Helicopter Parenting is a term used to describe parents who “hover” over their kids and try to control their kids’ choices regarding friends, education, schooling, hobbies career and even partners. The original intention behind the helicopter parenting style is to protect children and to help them get the most out of life by directing them towards what the parents think is right for the child.
Helicopter parenting comes with much love and care for the children, but there is always the risk the parents may become obsessive and create a dependent and helpless attitude in the children by not giving them the opportunities to experience, learn and evolve using their own judgment.
The greatest risk of using this parenting method is that of the parents adopting a form of perfectionism that sends a message to the child that Mom or Dad’s way of doing things is the only right way. Rather than creating a feeling of safety, love and appreciation for the child, perfectionism creates a feeling of inadequacy and fear. In simple words:
Anxious parents raise anxious kids
A new study showed that an over-involved or overprotective parenting style, often referred to as “helicopter mothers”, increases the risk for later anxiety in children. The study, conducted by researchers from the Centre for Emotional Health at Macquarie University, followed 200 children, aged 3-4 years old, and again 5 years after, at the age of 8-9. It also contains observed interactions between mothers and children, as well as mothers’ responses to statements like “I determine whom my child will play with” and “I dress my child even if he/she can do it alone”.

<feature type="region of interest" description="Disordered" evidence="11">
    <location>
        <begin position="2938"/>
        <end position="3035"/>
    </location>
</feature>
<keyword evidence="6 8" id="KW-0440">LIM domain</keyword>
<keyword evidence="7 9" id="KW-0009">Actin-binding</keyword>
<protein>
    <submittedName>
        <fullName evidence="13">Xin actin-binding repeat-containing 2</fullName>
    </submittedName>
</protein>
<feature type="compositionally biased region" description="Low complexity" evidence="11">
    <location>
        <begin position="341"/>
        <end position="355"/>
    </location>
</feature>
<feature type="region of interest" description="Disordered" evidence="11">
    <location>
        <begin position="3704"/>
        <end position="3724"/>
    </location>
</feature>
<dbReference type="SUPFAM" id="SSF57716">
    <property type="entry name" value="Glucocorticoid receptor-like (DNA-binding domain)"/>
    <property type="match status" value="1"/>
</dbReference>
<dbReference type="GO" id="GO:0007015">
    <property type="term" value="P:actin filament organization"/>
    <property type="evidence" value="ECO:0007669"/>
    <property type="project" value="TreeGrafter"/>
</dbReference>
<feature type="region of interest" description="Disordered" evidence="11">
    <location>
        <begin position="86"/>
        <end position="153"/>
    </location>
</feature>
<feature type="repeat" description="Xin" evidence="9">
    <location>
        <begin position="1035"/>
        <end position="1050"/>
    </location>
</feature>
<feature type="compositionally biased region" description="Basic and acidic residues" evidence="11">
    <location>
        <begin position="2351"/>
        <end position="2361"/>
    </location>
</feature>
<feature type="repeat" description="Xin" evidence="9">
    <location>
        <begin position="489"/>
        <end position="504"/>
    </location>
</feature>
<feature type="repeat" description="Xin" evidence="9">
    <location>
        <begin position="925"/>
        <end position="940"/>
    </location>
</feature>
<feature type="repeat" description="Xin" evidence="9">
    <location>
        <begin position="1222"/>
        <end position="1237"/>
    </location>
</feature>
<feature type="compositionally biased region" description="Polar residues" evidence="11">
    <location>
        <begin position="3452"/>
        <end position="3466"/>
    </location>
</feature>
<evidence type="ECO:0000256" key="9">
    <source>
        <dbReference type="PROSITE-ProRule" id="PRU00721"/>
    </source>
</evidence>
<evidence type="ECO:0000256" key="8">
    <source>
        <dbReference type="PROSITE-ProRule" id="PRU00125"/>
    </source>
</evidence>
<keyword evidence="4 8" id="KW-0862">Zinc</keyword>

The researchers found that the preschool children of helicopter mothers were more likely to develop anxiety. Lead researcher, Professor Jennifer Hudson, says, “Our overall findings show that preschool children are more likely to have a clinical anxiety diagnosis in middle childhood in the group of mothers who were over-involved or too protective”.
So if you have read up to here, you know that there may be risks associated with this parenting style. It probably makes you wonder who on Earth would choose this style of parenting if the result was anxious children. My question for you is “Do you really think it is the mothers’ choice?”
The idea that a mother is overprotective misses the point that she has some form of anxiety herself, which translates to being more what the majority considers “normally protective”.
In my opinion, we all have our demons that govern the way we protect our children and looking at helicopter parenting as a choice is neither realistic nor productive. No mother in the world chooses consciously to be a helicopter mother and hover. It is a need triggered by fear, which is very normal. We all have fears and we never choose them. We do not blame people for being afraid, so why would we blame parents for being afraid for their kids’ health, well-being, social acceptance and success?
I do not consider myself an overprotective mother at all, nor do I like the idea of hovering over my kids and trying to determine every aspect of their life, but I do think there are areas where I am overprotective and it is not rational. I guess it is a form of anxiety. If I cannot think rationally about it and I am flooded with fear when “making the choice”, is that a choice?